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The woman in the header.
User Rating: / 8
Written by Amanda Gannon   
Monday, 26 September 2011 23:23
Designing the header for this site was an interesting experience.

I like to think that we cater to a more intelligent, sophisticated, open-minded audience, but a header makes a strong first impression, and no matter what solution I would have preferred, what really mattered in terms of getting the job done was, and is, how it is perceived by others.

Which is why I worried myself sick over whether or not to use a human being in the header.  Our work is meant to appeal to both men and women, ergo, I wanted to include a man and a woman, but there wasn't room.  Left with the choice of only one, I felt driven to choose a woman, and then felt so disgusted by the whole issue I made a header with no people in it at all, so that I could try to figure out what I want to do without delaying the site launch into perpetuity.  And I am still wrestling with it.

Unsafe Sex Fantasy
User Rating: / 1
Written by Paul   
Thursday, 22 September 2011 01:20

Something that gets brought up again and again in pornographic depictions of sex is the question of "safe sex", and it really is a bit of a thorny issue with a lot of sides to it, but I myself come down on one, as I will enumerate.

It's a bit of a hot-button issue in visual porn right now, and I had a whole couple of paragraphs about it, but decided it was too big for just a casual mention, and only tangential to my point.  Suffice to say condoms and safe sex are a big deal in IRL porn because they involve actual human beings engaging in actual risky behavior.

But artistic depictions and written porn both differ in that there is not an actual person performing an unprotected sex act.  Characters on a page can do whatever you want them to do without fear of any consequences you do not decide to inflict on them.  As an author you have control over everything.  No actual people are at risk in any way, so the question is: do you have an obligation or a responsibility to depict safe and responsible sex practices?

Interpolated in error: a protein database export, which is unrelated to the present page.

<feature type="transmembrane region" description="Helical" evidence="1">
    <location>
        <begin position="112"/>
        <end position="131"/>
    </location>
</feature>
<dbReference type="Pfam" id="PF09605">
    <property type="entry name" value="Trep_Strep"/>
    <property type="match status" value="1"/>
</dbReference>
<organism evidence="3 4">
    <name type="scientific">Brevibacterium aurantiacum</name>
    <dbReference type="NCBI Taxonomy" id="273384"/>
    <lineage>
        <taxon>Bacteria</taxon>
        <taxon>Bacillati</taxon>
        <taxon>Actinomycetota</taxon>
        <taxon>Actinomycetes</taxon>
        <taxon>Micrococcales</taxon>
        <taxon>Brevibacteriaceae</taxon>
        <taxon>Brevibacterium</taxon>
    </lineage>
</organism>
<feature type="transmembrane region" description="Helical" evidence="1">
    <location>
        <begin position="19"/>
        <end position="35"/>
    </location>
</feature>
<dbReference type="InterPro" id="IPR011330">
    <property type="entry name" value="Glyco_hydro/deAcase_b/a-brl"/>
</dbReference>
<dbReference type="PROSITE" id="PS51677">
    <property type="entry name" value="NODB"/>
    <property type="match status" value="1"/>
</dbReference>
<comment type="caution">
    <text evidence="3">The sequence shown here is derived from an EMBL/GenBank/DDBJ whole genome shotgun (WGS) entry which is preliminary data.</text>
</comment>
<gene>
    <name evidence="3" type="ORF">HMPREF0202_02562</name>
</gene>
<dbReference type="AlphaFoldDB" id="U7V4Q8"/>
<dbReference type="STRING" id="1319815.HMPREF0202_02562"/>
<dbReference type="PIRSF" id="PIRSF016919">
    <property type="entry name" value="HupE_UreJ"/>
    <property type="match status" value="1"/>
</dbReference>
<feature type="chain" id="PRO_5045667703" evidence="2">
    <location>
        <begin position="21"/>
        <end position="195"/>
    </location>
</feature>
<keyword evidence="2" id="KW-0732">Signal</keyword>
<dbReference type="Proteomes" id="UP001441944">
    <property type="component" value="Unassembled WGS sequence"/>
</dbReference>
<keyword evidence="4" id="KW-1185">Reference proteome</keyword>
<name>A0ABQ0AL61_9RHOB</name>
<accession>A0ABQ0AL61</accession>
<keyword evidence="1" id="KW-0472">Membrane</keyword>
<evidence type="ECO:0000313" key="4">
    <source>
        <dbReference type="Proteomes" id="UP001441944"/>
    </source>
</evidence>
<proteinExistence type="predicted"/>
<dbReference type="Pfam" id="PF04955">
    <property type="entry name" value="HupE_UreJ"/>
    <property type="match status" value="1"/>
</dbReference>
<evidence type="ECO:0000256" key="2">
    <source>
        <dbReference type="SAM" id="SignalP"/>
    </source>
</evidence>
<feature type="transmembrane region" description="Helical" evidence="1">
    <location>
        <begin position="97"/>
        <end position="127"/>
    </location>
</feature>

Yes means yes, No means no, and Fantasy means Maybe: the issue of consent in fiction and fantasy
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Written by Amanda Gannon   
Tuesday, 20 September 2011 02:44

Warning for not-very-in-depth discussion of rape fantasies.

Disclaimer: Just in case I have to say this, real-life rape is wrong.  Period.  Rape fantasies and ravishment fantasies are incredibly common, and there is nothing wrong with having them.

I have been asked many times to explain the difference between a ravishment fantasy and a rape fantasy, or a ravishment scene and a rape scene in erotic fiction.  I think it's an issue worth addressing.

Ravishment is a staple of romance and erotica, and this is never more true than in kinky erotica.  Fiction is a safe way to play with desires that would get someone hurt – or justifiably arrested – if they actually tried to go there.  Fiction is a first-class ticket around taboos, around moral objections, around the ugly reality of the world we live in.  Fiction allows us to fantasize safely, and it's important to be able to do that.

But why do we find some fictional ravishment sexy and fun while other fictional ravishment strikes us as upsetting and icky?  And why is one person's sexy, fun ravishment another person's hard limit?

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